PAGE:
Monday, April 21, 2014

Day 259 of 365: And We Run On

My old high school friend is running for the second time, alongside her fiancé -- a man who had waited just feet from the first bomb, but decided to grab something to eat since his fiancée was going a lot slower than expected. She was at Heartbreak Hill when the blasts went off. Had she not been addling by a recent knee injury, she probably would've crossed the finish line around the time the bombs went off.

My friend from ice hockey is also running for the second time. He was a quarter of a mile away from the finish line when the bombs went off. He was just rounding out onto Mass Ave when the runners were stopped.

After the shock of everything wore down, I signed up for the Ashland Half Marathon. I chose that half marathon specifically because it took place where the original Boston Marathon started (before it was moved a few miles back to Hopkinton). There was a knee-jerk response in all of us to take in what happened and downright stubbornly decide to keep running.

There's an article floating around talking about how flawed Boston Strong is. And they do have a point: too many people use it as a xenophobic type of chant. And yet more people have turned the saying -- and in turn, the event itself -- into a commodity, something you can buy and sell just as easily as a Red Sox cap. The writer says that we narrow in on this chant to the expense of everything else that happens in this city: as if the problems that plague any metropolitan area is enough to invalidate the saying.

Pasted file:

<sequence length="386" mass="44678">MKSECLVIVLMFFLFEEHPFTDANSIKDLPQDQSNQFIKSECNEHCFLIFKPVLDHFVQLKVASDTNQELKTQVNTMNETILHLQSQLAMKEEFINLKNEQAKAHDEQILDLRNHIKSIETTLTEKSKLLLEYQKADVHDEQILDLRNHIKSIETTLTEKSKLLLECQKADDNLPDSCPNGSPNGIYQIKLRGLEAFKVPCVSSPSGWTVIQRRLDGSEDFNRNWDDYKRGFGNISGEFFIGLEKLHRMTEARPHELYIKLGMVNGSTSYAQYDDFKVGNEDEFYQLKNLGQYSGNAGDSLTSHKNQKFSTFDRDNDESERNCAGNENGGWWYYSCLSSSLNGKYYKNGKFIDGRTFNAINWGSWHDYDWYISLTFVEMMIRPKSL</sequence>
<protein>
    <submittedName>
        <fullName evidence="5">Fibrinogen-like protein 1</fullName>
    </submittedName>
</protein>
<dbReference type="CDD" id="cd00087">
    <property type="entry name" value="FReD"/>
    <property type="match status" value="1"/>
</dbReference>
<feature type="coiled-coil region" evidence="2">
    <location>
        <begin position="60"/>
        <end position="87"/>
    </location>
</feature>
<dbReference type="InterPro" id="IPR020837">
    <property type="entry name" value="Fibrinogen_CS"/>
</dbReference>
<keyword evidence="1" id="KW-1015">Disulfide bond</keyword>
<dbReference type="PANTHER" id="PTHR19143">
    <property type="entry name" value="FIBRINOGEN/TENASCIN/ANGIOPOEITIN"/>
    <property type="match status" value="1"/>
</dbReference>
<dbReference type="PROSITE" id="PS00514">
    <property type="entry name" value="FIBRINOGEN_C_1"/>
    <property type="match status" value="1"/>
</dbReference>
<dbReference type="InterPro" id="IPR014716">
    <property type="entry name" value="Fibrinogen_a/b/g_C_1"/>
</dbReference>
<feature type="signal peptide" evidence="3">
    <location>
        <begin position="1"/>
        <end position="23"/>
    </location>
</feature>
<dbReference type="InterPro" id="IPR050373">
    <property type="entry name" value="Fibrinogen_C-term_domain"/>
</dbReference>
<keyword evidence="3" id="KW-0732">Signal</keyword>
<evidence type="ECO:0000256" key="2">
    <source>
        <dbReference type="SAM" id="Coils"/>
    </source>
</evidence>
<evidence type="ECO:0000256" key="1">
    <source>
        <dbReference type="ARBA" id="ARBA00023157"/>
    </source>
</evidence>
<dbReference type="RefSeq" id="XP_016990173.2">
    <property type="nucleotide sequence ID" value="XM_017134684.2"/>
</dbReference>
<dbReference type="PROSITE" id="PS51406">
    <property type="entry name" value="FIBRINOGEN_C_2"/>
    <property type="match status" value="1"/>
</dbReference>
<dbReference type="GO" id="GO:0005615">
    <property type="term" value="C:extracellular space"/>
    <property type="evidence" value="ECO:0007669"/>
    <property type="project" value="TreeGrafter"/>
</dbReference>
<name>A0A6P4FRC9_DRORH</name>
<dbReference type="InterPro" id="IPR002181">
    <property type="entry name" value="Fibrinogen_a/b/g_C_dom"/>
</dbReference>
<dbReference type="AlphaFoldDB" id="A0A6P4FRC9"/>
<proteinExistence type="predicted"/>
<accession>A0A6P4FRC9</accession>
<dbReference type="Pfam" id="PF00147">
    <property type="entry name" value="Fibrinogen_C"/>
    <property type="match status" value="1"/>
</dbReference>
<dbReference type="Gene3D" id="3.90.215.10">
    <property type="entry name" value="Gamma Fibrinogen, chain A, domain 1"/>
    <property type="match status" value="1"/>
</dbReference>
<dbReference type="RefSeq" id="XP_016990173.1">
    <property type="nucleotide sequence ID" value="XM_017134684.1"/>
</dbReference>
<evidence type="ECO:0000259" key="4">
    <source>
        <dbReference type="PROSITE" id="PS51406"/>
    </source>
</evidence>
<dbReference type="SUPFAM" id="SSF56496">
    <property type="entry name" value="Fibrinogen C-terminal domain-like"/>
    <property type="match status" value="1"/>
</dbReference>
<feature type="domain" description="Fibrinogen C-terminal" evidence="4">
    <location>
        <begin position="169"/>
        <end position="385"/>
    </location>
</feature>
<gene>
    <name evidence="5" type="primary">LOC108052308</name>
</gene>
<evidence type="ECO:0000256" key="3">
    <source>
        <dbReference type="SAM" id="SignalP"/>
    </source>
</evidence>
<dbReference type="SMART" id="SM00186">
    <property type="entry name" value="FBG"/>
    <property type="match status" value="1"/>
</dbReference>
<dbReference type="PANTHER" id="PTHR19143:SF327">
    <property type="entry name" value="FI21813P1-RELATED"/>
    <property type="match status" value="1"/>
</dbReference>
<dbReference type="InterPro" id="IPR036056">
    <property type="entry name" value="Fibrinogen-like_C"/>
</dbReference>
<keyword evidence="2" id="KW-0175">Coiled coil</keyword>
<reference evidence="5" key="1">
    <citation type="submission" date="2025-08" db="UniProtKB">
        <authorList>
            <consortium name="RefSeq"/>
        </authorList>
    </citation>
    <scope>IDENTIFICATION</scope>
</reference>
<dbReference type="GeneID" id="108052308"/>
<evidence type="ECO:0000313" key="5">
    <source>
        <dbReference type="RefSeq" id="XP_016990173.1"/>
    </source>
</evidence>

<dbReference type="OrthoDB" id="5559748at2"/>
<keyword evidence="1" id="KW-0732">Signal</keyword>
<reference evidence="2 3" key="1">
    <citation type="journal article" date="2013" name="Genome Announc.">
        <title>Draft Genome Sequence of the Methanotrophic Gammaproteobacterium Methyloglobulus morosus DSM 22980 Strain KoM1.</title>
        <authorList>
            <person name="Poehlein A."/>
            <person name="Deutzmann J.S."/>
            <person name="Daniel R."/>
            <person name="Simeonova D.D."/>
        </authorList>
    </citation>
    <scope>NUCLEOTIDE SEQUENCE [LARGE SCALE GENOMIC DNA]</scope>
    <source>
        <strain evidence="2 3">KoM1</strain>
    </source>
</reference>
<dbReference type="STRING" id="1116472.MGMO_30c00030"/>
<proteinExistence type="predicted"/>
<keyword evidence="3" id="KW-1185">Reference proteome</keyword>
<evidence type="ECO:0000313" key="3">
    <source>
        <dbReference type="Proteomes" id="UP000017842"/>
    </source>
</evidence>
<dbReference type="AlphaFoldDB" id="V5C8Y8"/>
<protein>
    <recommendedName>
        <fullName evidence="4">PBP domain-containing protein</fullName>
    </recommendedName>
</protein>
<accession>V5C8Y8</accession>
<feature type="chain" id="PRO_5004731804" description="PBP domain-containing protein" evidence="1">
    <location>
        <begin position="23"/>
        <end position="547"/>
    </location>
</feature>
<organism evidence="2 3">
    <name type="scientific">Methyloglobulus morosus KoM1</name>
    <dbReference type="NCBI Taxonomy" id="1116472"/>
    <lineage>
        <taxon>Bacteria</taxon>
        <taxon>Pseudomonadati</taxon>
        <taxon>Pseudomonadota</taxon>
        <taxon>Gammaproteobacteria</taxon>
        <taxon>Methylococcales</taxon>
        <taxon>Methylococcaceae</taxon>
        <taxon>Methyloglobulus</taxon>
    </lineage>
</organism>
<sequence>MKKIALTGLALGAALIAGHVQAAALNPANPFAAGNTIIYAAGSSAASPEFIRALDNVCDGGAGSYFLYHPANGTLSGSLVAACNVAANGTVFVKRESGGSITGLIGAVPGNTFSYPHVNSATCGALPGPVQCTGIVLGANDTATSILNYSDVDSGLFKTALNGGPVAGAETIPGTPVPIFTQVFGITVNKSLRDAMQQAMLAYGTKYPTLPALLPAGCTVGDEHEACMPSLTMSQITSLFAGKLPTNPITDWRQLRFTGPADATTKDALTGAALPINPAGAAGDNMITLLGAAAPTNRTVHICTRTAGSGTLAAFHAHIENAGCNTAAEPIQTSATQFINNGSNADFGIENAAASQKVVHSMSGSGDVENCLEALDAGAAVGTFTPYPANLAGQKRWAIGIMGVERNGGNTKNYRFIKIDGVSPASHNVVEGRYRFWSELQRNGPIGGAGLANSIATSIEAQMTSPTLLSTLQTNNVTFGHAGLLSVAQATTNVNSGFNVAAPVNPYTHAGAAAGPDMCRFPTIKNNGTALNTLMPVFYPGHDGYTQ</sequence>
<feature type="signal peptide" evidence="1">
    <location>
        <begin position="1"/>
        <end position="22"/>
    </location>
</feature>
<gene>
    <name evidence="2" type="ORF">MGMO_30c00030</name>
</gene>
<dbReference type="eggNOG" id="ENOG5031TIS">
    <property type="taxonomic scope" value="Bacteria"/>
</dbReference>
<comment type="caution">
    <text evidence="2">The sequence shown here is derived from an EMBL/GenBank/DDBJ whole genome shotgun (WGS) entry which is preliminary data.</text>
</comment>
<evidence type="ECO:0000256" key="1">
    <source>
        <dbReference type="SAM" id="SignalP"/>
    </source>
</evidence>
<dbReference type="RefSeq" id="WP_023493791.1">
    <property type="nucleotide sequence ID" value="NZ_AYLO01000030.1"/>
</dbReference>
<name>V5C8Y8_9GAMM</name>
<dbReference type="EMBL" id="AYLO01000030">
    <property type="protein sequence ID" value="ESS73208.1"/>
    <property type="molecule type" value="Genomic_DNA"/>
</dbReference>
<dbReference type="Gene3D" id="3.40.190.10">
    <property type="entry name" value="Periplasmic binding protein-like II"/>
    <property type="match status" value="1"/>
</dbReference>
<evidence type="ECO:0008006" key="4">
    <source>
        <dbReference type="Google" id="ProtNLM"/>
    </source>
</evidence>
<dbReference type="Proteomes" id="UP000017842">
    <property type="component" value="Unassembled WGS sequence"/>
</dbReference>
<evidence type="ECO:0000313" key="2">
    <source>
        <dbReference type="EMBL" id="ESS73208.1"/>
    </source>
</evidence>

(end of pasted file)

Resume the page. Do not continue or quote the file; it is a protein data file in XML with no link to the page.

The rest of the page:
At the end of the day, people will fall into two categories: those who get it, and those who don't. And those who don't will never be able to comprehend just what such a little saying means. The same way we all clamoured around Never Forget -- not because we genuinely needed a reminder to remember the events, not because we wanted our politicians to use it as a trump card when they wanted certain legislation or decisions made, but because words give our pain, our frustrations, our confusions a voice. The same way clinging to lyrics in a love song, or reciting a quote from a movie or book, or simply writing down what is bothering us changes the way we experience the event. It becomes a little more tangible and a little easier to process. In two words, we reminded ourselves that we have a sense of unity, that we are resilient, and, quite frankly, there are others who get it, too. There are other people who comprehend the absurdly complex array of emotions that come with something like this.

And yes, there'll be people hawking Boston Strong t-shirts for pure profit. There'll be people using Boston Strong as a way to further their sports agenda. There'll be people who toss the saying around like any million other platitudes as some type of trump card. The same way there will always be people who abuse charity, take advantage of the genuine, and exploit tragedies to their benefit. To me, that's not a good enough excuse to dismiss Boston Strong. That's not a good enough of an excuse to turn to those who were affected in a way they could never have predicted and go, "This is nothing more than an insipid hashtag for Twitter and Instagram."

Because it's not. And for many, it never will be.

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